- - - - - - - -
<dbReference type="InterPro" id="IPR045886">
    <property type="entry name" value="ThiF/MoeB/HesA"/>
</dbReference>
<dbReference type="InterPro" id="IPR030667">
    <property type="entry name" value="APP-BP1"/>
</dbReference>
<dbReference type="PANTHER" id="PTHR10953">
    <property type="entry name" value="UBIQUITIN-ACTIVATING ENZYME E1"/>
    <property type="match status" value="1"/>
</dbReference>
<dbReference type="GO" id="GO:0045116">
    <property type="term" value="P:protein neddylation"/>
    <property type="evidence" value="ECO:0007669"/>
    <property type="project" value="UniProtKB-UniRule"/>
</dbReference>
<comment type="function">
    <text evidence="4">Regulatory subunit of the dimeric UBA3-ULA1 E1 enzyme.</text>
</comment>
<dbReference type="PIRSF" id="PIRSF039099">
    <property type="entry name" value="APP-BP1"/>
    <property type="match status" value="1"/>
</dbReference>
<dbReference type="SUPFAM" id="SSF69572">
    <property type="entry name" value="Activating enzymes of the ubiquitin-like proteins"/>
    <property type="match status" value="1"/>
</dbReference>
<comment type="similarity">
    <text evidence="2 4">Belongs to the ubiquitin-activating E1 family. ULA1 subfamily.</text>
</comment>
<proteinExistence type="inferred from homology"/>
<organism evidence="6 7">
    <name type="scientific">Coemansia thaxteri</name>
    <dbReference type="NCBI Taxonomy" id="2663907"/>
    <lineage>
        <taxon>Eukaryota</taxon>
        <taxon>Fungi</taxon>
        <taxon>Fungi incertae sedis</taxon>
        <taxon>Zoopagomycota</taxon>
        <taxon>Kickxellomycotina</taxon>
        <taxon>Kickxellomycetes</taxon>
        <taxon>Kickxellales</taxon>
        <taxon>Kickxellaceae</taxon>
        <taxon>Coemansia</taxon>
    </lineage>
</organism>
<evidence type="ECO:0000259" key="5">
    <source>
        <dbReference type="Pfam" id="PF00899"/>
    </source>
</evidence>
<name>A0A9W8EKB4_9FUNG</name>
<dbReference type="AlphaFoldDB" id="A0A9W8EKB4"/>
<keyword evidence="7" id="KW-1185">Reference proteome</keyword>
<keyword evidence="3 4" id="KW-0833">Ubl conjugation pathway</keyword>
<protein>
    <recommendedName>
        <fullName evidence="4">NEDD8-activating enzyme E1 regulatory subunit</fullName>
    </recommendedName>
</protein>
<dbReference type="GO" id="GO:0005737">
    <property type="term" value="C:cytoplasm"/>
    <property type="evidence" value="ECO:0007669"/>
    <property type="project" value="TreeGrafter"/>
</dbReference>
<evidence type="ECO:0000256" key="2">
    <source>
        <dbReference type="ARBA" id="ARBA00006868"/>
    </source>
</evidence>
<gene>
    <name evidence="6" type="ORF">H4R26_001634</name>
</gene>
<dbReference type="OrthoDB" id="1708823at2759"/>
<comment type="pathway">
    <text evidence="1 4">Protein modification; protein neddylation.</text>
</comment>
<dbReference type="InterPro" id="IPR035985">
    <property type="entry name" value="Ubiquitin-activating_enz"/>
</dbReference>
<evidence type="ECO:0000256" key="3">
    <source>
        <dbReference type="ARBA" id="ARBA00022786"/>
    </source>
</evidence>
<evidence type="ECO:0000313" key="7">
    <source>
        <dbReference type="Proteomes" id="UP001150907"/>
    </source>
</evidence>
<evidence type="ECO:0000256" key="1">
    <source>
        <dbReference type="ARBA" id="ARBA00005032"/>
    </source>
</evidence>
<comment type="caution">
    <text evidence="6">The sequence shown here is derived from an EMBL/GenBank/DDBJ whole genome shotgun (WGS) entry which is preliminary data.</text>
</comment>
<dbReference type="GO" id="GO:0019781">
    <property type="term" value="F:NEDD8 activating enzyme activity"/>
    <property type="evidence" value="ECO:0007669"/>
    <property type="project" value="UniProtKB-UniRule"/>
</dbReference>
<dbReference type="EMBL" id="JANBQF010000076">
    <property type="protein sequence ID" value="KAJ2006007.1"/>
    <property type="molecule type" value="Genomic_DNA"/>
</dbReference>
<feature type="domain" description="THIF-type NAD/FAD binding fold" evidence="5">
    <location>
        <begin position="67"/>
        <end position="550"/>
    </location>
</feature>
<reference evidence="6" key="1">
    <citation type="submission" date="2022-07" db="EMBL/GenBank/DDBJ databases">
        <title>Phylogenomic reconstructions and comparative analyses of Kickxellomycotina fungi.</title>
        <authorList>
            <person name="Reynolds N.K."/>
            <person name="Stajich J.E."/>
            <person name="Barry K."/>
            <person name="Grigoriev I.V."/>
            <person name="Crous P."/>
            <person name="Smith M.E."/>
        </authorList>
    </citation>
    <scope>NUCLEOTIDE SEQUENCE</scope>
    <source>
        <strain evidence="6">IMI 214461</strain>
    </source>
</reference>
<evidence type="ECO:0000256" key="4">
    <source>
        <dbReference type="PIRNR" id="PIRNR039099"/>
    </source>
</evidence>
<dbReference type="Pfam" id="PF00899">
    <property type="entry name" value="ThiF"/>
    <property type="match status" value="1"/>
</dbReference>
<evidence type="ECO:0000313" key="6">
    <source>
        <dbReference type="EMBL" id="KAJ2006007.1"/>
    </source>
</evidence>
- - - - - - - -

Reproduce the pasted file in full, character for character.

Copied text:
<dbReference type="InterPro" id="IPR045886">
    <property type="entry name" value="ThiF/MoeB/HesA"/>
</dbReference>
<dbReference type="InterPro" id="IPR030667">
    <property type="entry name" value="APP-BP1"/>
</dbReference>
<dbReference type="PANTHER" id="PTHR10953">
    <property type="entry name" value="UBIQUITIN-ACTIVATING ENZYME E1"/>
    <property type="match status" value="1"/>
</dbReference>
<dbReference type="GO" id="GO:0045116">
    <property type="term" value="P:protein neddylation"/>
    <property type="evidence" value="ECO:0007669"/>
    <property type="project" value="UniProtKB-UniRule"/>
</dbReference>
<comment type="function">
    <text evidence="4">Regulatory subunit of the dimeric UBA3-ULA1 E1 enzyme.</text>
</comment>
<dbReference type="PIRSF" id="PIRSF039099">
    <property type="entry name" value="APP-BP1"/>
    <property type="match status" value="1"/>
</dbReference>
<dbReference type="SUPFAM" id="SSF69572">
    <property type="entry name" value="Activating enzymes of the ubiquitin-like proteins"/>
    <property type="match status" value="1"/>
</dbReference>
<comment type="similarity">
    <text evidence="2 4">Belongs to the ubiquitin-activating E1 family. ULA1 subfamily.</text>
</comment>
<proteinExistence type="inferred from homology"/>
<organism evidence="6 7">
    <name type="scientific">Coemansia thaxteri</name>
    <dbReference type="NCBI Taxonomy" id="2663907"/>
    <lineage>
        <taxon>Eukaryota</taxon>
        <taxon>Fungi</taxon>
        <taxon>Fungi incertae sedis</taxon>
        <taxon>Zoopagomycota</taxon>
        <taxon>Kickxellomycotina</taxon>
        <taxon>Kickxellomycetes</taxon>
        <taxon>Kickxellales</taxon>
        <taxon>Kickxellaceae</taxon>
        <taxon>Coemansia</taxon>
    </lineage>
</organism>
<evidence type="ECO:0000259" key="5">
    <source>
        <dbReference type="Pfam" id="PF00899"/>
    </source>
</evidence>
<name>A0A9W8EKB4_9FUNG</name>
<dbReference type="AlphaFoldDB" id="A0A9W8EKB4"/>
<keyword evidence="7" id="KW-1185">Reference proteome</keyword>
<keyword evidence="3 4" id="KW-0833">Ubl conjugation pathway</keyword>
<protein>
    <recommendedName>
        <fullName evidence="4">NEDD8-activating enzyme E1 regulatory subunit</fullName>
    </recommendedName>
</protein>
<dbReference type="GO" id="GO:0005737">
    <property type="term" value="C:cytoplasm"/>
    <property type="evidence" value="ECO:0007669"/>
    <property type="project" value="TreeGrafter"/>
</dbReference>
<evidence type="ECO:0000256" key="2">
    <source>
        <dbReference type="ARBA" id="ARBA00006868"/>
    </source>
</evidence>
<gene>
    <name evidence="6" type="ORF">H4R26_001634</name>
</gene>
<dbReference type="OrthoDB" id="1708823at2759"/>
<comment type="pathway">
    <text evidence="1 4">Protein modification; protein neddylation.</text>
</comment>
<dbReference type="InterPro" id="IPR035985">
    <property type="entry name" value="Ubiquitin-activating_enz"/>
</dbReference>
<evidence type="ECO:0000256" key="3">
    <source>
        <dbReference type="ARBA" id="ARBA00022786"/>
    </source>
</evidence>
<evidence type="ECO:0000313" key="7">
    <source>
        <dbReference type="Proteomes" id="UP001150907"/>
    </source>
</evidence>
<evidence type="ECO:0000256" key="1">
    <source>
        <dbReference type="ARBA" id="ARBA00005032"/>
    </source>
</evidence>
<comment type="caution">
    <text evidence="6">The sequence shown here is derived from an EMBL/GenBank/DDBJ whole genome shotgun (WGS) entry which is preliminary data.</text>
</comment>
<dbReference type="GO" id="GO:0019781">
    <property type="term" value="F:NEDD8 activating enzyme activity"/>
    <property type="evidence" value="ECO:0007669"/>
    <property type="project" value="UniProtKB-UniRule"/>
</dbReference>
<dbReference type="EMBL" id="JANBQF010000076">
    <property type="protein sequence ID" value="KAJ2006007.1"/>
    <property type="molecule type" value="Genomic_DNA"/>
</dbReference>
<feature type="domain" description="THIF-type NAD/FAD binding fold" evidence="5">
    <location>
        <begin position="67"/>
        <end position="550"/>
    </location>
</feature>
<reference evidence="6" key="1">
    <citation type="submission" date="2022-07" db="EMBL/GenBank/DDBJ databases">
        <title>Phylogenomic reconstructions and comparative analyses of Kickxellomycotina fungi.</title>
        <authorList>
            <person name="Reynolds N.K."/>
            <person name="Stajich J.E."/>
            <person name="Barry K."/>
            <person name="Grigoriev I.V."/>
            <person name="Crous P."/>
            <person name="Smith M.E."/>
        </authorList>
    </citation>
    <scope>NUCLEOTIDE SEQUENCE</scope>
    <source>
        <strain evidence="6">IMI 214461</strain>
    </source>
</reference>
<evidence type="ECO:0000256" key="4">
    <source>
        <dbReference type="PIRNR" id="PIRNR039099"/>
    </source>
</evidence>
<dbReference type="Pfam" id="PF00899">
    <property type="entry name" value="ThiF"/>
    <property type="match status" value="1"/>
</dbReference>
<evidence type="ECO:0000313" key="6">
    <source>
        <dbReference type="EMBL" id="KAJ2006007.1"/>
    </source>
</evidence>